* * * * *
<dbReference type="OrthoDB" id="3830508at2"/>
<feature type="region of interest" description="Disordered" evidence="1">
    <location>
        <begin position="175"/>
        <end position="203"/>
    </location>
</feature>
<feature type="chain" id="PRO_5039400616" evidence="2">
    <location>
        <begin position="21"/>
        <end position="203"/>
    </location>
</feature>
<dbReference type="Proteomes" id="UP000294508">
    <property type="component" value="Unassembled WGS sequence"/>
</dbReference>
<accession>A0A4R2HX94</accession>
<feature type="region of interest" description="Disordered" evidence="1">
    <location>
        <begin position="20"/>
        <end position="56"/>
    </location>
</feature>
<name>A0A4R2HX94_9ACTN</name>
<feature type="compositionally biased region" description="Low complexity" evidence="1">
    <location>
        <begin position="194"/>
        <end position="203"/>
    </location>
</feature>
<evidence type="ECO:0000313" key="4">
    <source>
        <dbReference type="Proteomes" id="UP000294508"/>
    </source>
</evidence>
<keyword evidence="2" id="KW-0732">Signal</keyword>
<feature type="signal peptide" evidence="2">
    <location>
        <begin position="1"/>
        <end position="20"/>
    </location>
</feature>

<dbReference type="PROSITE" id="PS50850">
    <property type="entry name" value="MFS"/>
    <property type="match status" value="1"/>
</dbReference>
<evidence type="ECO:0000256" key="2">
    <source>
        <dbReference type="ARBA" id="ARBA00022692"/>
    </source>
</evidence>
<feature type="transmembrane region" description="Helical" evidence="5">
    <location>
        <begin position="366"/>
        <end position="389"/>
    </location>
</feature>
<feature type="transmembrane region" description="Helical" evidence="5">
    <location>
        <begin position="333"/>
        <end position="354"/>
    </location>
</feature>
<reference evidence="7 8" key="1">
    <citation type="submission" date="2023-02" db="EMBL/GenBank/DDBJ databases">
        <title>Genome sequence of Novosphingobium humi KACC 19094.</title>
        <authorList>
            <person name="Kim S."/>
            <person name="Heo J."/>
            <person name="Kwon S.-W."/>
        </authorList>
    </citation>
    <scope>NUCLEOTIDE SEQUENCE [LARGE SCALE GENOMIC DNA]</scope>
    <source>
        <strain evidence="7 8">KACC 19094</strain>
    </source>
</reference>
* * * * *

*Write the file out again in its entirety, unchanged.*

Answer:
<dbReference type="OrthoDB" id="3830508at2"/>
<feature type="region of interest" description="Disordered" evidence="1">
    <location>
        <begin position="175"/>
        <end position="203"/>
    </location>
</feature>
<feature type="chain" id="PRO_5039400616" evidence="2">
    <location>
        <begin position="21"/>
        <end position="203"/>
    </location>
</feature>
<dbReference type="Proteomes" id="UP000294508">
    <property type="component" value="Unassembled WGS sequence"/>
</dbReference>
<accession>A0A4R2HX94</accession>
<feature type="region of interest" description="Disordered" evidence="1">
    <location>
        <begin position="20"/>
        <end position="56"/>
    </location>
</feature>
<name>A0A4R2HX94_9ACTN</name>
<feature type="compositionally biased region" description="Low complexity" evidence="1">
    <location>
        <begin position="194"/>
        <end position="203"/>
    </location>
</feature>
<evidence type="ECO:0000313" key="4">
    <source>
        <dbReference type="Proteomes" id="UP000294508"/>
    </source>
</evidence>
<keyword evidence="2" id="KW-0732">Signal</keyword>
<feature type="signal peptide" evidence="2">
    <location>
        <begin position="1"/>
        <end position="20"/>
    </location>
</feature>

<dbReference type="PROSITE" id="PS50850">
    <property type="entry name" value="MFS"/>
    <property type="match status" value="1"/>
</dbReference>
<evidence type="ECO:0000256" key="2">
    <source>
        <dbReference type="ARBA" id="ARBA00022692"/>
    </source>
</evidence>
<feature type="transmembrane region" description="Helical" evidence="5">
    <location>
        <begin position="366"/>
        <end position="389"/>
    </location>
</feature>
<feature type="transmembrane region" description="Helical" evidence="5">
    <location>
        <begin position="333"/>
        <end position="354"/>
    </location>
</feature>
<reference evidence="7 8" key="1">
    <citation type="submission" date="2023-02" db="EMBL/GenBank/DDBJ databases">
        <title>Genome sequence of Novosphingobium humi KACC 19094.</title>
        <authorList>
            <person name="Kim S."/>
            <person name="Heo J."/>
            <person name="Kwon S.-W."/>
        </authorList>
    </citation>
    <scope>NUCLEOTIDE SEQUENCE [LARGE SCALE GENOMIC DNA]</scope>
    <source>
        <strain evidence="7 8">KACC 19094</strain>
    </source>
</reference>